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Appeals court curtails Alabama immigration law, for now

A US appeals court temporarily blocked two requirements of the tough Alabama immigration law: one that schools check new students' immigration status and one that immigrants carry special ID.

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Ultimately, the Alabama law could be challenged in the US Supreme Court, which would have to consider its own 1982 Plyler v. Doe decision affirming the rights of undocumented children to have a free public education.

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Aside from the harm it would cause children to be uneducated, Mr. Gulasekaram says, it wouldn’t benefit society if illegal immigrants feared sending their children to school, leading to a “permanent underclass of people.”

The Republican-controlled Alabama Legislature passed the immigration law earlier this year. A US district judge prevented some of it from going into effect, and now the appeals court has blocked some of the remaining portions. Those legal setbacks are not the final word, however, and Gov. Robert Bentley (R) on Friday repeated his vow "to fight to see this law upheld."

“As I have said on many occasions, if the federal government had done its job by enforcing its own immigration laws, we wouldn't be here today," he said in a statement. "Unfortunately, by failing to do its job, the federal government has left the problem of dealing with illegal immigration to the states. Alabama needed a tough law against illegal immigration. We now have one."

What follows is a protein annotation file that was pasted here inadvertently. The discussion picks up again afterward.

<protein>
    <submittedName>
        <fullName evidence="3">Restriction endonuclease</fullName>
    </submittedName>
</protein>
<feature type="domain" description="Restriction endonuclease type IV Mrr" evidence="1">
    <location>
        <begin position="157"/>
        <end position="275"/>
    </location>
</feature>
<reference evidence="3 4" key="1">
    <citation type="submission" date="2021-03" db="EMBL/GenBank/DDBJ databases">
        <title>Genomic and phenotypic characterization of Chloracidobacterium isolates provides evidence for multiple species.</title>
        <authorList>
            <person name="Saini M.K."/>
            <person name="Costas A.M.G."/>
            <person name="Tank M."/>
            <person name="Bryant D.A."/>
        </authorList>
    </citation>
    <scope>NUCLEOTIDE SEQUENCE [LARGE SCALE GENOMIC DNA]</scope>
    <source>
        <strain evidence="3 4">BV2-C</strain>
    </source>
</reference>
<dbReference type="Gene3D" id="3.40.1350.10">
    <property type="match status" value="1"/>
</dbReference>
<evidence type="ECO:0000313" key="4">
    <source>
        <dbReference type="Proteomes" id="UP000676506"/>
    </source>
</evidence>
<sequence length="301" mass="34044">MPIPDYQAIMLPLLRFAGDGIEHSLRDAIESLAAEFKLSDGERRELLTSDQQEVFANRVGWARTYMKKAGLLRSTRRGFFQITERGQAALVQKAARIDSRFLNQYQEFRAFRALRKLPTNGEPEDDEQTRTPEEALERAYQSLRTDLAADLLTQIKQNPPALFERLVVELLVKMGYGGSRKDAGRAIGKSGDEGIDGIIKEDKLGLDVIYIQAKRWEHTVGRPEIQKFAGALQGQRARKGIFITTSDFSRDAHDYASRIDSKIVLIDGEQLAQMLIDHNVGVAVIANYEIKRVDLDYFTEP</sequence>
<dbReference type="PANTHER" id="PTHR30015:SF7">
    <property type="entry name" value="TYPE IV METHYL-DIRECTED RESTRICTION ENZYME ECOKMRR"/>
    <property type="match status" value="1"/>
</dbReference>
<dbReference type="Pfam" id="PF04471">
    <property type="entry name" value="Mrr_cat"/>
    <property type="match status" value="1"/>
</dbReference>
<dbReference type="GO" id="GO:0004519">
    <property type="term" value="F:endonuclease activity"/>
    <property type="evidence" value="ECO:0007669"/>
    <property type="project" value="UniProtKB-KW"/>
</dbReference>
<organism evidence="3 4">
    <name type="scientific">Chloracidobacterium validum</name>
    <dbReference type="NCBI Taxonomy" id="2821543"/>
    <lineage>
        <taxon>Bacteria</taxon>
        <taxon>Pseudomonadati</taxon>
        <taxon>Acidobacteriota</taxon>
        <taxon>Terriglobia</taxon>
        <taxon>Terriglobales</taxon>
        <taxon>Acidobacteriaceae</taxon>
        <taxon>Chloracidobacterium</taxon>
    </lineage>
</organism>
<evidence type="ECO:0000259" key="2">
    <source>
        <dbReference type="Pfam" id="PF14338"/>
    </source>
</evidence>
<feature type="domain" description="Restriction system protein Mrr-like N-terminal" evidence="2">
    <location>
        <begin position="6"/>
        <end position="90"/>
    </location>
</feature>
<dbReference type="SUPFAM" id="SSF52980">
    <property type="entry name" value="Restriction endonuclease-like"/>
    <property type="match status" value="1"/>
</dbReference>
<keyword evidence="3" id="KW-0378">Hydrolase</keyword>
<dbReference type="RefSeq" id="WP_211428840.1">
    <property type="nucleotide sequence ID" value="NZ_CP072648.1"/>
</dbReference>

Provisions of the law that remain in effect allow people to be detained when there’s a reasonable suspicion that they are undocumented or when they lack proof of a driver’s license. State and local agencies are also still prohibited from entering into contracts with the undocumented.

Detainment based on “reasonable suspicion” that someone is in the US illegally “has opened the door for racial profiling,” says Isabel Rubio, executive director of the Hispanic Interest Coalition of Alabama in Birmingham. While she’s relieved that Friday’s injunction blocks some portions of the law, she says the law has already led to “a state of chaos here. It’s a crisis.”

Staff writer Patrik Jonsson contributed to this article from Crossville, Ala.

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